The Coronavirus pandemic and its effect on stock markets has now been with us for over a month. We have seen dramatic falls in asset prices across the globe, as uncertainty about the long-term effects of COVID-19 and the likely duration of the current lockdown are as yet unknown.
Last week we saw markets recover dramatically over three days before falling again on Friday. Stock markets are leading indicators, meaning that they reflect what the market anticipates will be the situation in 3-6 months time. We have no way of knowing whether last week’s lows will mark the bottom of this particular market set back or whether a second downdraft will occur in the weeks ahead.
What we do know is that there will be an end to this pandemic; test kits, ventilators and vaccines will be manufactured, and the world will get back on its feet and economies will recover. Already central banks have cut interest rates to their lowest in history, and governments the world over have announced unprecedented fiscal stimulus packages and aid to companies and individuals hardest hit. Under normal circumstances such moves would be extremely bullish.
We continue to recommend that clients sit tight through this period and wait for asset prices to recover. For those with cash to invest, we recommend starting to buy now, with a plan to invest in tranches over a pre-ordained period so that if prices fall still further, your average cost of total assets purchased decreases. (The principle is known as pound cost averaging.)
While asset prices will fluctuate, our major concern is what happens to the income that clients rely on from these assets to fund their retirement. Already we have heard that a raft of UK companies will be cancelling or postponing their dividends this quarter. Marks & Spencer, British Land and Persimmon amongst a raft of other retailers, pub groups, property companies, car dealerships, travel firms and housebuilders have cut or cancelled £4.3bn worth of pay outs. There will be more.
While it is impossible for clients to avoid a certain level of income reduction – Commercial Property Trusts for example – there is some comfort we can draw from most of the investment trusts we own. Investment Trusts – uniquely amongst pooled investment vehicles – have the ability to call on revenue reserves, built up over the good times, to make up for any shortfall in income from their underlying assets during tough times. In this way income to shareholders can be smoothed so that the likes of Caledonia, for example, has been able to increase its dividend every year for the last 52 years, Scottish Mortgage for the last 36 years and Murray International for the last 15 years. Finsbury Growth & Income, for instance has £44.8m in its revenue reserve account, which is enough to cover its dividend for 1.3 years even if every underlying holding cancels their dividend. ( Clients may be interested in Annabel Brodie-Smith’s comment under Post Script at the foot of this Bulletin.)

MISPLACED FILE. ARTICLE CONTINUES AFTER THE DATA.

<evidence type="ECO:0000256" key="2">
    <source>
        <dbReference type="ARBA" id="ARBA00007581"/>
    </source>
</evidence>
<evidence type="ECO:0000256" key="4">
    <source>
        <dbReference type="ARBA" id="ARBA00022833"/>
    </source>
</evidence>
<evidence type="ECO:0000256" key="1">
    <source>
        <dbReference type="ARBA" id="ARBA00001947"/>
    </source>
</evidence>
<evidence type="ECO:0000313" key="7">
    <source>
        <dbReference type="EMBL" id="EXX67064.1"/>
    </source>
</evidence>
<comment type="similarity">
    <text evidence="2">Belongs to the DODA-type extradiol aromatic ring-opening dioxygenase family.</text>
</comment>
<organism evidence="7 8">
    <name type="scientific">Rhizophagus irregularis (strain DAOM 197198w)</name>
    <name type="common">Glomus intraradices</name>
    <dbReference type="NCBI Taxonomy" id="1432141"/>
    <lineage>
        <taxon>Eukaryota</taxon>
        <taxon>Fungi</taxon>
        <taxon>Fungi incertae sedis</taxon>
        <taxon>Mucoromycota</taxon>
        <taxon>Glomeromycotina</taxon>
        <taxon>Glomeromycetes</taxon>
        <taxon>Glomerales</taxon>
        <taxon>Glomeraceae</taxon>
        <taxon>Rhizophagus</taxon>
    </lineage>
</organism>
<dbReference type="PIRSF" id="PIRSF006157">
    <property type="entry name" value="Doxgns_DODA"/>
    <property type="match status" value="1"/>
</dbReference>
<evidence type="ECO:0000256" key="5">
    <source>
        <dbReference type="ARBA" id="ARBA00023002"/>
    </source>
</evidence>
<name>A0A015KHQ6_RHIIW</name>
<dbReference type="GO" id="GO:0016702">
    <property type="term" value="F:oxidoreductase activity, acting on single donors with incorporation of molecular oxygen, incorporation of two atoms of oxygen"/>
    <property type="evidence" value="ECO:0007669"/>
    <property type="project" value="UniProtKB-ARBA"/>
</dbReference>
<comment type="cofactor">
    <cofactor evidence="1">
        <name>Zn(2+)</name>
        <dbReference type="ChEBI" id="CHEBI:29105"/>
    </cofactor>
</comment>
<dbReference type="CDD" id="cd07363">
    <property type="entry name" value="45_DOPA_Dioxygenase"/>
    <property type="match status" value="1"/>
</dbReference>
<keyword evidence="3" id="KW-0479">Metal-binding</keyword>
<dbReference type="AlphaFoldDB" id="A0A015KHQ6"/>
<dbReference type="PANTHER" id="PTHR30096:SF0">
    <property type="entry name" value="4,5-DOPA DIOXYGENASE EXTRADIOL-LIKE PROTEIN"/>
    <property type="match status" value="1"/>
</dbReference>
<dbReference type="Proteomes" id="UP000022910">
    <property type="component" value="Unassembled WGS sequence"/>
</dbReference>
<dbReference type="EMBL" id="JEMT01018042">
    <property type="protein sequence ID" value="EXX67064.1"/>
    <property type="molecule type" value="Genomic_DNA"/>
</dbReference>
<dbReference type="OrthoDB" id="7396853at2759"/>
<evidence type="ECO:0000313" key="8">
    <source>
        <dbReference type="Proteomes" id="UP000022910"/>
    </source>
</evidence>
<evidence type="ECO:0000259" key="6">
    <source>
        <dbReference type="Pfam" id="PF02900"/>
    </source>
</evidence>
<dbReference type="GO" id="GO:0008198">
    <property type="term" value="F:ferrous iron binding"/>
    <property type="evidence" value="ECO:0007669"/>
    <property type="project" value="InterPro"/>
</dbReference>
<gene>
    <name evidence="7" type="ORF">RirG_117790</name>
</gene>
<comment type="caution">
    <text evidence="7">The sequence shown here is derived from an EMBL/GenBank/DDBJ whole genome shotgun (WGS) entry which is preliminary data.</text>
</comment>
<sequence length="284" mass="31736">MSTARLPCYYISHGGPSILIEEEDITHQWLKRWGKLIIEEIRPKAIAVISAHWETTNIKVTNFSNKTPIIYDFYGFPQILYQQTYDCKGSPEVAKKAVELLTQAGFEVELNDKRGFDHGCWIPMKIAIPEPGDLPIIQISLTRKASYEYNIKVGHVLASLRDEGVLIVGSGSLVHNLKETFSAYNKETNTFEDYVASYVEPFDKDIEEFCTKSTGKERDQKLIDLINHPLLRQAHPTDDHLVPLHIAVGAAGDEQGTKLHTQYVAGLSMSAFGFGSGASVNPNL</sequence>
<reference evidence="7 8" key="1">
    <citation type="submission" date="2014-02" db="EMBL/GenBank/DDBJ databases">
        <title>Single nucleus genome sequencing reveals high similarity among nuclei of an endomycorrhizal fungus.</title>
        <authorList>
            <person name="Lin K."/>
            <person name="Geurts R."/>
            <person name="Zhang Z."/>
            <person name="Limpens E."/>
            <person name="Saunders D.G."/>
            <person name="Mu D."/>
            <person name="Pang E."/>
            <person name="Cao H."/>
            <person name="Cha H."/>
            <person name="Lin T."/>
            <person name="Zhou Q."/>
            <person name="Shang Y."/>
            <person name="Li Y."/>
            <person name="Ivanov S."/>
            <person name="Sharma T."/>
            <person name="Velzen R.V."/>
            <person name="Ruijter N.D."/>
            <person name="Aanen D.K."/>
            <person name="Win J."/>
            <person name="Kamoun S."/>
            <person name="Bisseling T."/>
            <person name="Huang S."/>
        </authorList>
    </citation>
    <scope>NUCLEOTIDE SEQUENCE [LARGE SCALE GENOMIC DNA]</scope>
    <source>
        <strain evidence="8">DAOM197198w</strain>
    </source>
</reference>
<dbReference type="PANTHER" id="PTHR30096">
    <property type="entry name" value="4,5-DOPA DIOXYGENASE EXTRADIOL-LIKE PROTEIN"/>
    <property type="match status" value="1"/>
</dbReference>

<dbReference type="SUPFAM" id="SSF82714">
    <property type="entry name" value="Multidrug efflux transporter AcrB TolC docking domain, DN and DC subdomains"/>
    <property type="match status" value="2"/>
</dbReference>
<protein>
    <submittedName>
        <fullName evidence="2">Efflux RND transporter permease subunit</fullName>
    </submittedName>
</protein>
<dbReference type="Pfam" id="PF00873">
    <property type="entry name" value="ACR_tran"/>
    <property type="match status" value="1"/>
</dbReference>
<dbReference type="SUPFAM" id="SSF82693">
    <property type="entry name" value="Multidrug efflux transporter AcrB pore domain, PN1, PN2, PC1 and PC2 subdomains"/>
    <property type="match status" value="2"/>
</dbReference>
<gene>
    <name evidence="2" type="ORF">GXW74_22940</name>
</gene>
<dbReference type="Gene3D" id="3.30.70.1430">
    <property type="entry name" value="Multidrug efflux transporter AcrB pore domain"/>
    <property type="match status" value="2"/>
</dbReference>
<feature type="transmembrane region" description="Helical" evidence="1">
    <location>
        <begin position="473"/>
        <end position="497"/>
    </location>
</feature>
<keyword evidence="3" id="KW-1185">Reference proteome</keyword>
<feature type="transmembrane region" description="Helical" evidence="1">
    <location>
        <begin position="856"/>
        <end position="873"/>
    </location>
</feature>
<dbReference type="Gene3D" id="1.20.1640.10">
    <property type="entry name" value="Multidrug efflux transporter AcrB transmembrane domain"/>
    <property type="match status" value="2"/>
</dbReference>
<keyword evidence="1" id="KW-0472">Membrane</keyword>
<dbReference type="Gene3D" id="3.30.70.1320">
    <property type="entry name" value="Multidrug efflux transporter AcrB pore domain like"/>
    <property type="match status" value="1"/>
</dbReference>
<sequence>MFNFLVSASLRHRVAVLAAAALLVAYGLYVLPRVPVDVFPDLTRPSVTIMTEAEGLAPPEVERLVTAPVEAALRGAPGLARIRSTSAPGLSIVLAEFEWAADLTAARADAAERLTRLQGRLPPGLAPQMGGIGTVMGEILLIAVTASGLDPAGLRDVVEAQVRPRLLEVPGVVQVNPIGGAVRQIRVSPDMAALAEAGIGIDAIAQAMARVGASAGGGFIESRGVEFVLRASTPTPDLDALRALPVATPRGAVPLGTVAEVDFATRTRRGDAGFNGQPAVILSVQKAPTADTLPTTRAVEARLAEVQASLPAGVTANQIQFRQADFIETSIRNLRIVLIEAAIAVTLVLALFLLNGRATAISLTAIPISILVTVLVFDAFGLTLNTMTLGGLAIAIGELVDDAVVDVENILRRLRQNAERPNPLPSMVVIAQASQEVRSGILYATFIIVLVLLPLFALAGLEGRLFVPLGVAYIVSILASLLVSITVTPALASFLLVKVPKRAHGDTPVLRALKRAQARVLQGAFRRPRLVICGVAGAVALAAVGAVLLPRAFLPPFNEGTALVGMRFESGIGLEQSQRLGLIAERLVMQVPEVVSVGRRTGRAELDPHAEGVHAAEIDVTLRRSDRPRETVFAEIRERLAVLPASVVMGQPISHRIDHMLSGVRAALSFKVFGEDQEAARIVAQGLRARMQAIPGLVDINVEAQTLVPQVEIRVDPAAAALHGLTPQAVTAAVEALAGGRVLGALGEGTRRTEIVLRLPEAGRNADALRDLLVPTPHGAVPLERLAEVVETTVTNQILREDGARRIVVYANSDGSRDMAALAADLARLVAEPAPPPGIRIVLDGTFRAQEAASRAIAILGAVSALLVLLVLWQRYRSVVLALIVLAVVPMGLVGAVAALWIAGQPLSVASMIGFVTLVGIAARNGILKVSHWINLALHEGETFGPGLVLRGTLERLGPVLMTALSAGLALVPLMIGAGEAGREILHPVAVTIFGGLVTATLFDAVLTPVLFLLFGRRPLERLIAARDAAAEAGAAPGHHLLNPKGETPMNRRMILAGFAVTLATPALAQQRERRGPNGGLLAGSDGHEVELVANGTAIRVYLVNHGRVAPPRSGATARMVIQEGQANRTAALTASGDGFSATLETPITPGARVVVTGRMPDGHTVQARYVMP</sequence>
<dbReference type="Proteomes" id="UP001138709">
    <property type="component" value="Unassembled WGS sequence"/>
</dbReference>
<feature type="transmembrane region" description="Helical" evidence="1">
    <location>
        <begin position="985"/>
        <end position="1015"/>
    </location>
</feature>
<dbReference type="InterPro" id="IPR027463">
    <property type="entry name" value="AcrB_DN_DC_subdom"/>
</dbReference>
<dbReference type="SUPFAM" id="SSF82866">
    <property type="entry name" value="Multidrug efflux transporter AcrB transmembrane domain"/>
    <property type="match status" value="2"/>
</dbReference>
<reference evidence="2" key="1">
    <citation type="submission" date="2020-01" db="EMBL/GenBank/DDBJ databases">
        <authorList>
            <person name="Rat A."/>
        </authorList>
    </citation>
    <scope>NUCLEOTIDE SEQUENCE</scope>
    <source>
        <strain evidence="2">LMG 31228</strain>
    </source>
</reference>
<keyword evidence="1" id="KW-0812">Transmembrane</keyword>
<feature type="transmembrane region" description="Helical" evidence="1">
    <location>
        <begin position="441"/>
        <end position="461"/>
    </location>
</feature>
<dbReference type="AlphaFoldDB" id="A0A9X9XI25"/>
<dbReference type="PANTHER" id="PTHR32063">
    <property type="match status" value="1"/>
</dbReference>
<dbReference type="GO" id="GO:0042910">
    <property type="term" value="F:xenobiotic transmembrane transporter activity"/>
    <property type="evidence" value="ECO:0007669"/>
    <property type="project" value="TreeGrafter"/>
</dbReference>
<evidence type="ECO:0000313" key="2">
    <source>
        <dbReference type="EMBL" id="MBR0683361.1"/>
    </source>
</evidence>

Peter, who most of you will have met, retires shortly. Having reached the age of 3 score and 15, he has earned the right to hang up his boots. He joined us 8 years ago. He has been a wise councillor and an excellent teacher. He leaves with our best wishes for a happy retirement. We will miss his chutzpah. “We are not averse to income.” “Most of our clients will want to eat their income.” “At last, this trust has picked up its skirt.” “You must resist the temptation to twitch, Andrew.” “Keep it simple, Andrew.” Talking of funds, “You can always expect to have the occasional dog, but you mustn’t have a kennel full.” “Dull is sometimes good.” “Try and include funds which are the polar opposite of each other,” or put another (Peter) way, “We should worship at the altar of diversification.”
I am sure you will want to join us in wishing Peter the happiest of retirements.
Simon, who joined us in November of last year, takes over the reins as Investment Director. He has 30 years experience in the investment business, including Chief Investment Officer at Murray Asset Management. He is calm and thoughtful and has already demonstrated that he is just the right man to have in these uncertain times.
Finally, I know this is a worrying time so if you have any questions, do please phone – mobile numbers below. In the meantime, I hope you have managed to derive some benefit from being forced to stay at home – I could get quite used to it!
Very best wishes from,
Annabel Brodie-Smith, Communications Director of the Association of Investment Companies (AIC), has recently said: “Markets are experiencing deep falls and it’s been an unsettling time for everyone. But it’s in times like these that investment companies’ unique income advantages come to the fore. Investment companies can squirrel away up to 15% of the income they receive each year into a revenue reserve, which can help them boost dividends at times when companies in their portfolio can’t. Whilst dividends are never guaranteed, the structural benefit which has helped investment companies deliver growing dividends in falling markets should be a comfort to investors at this time.”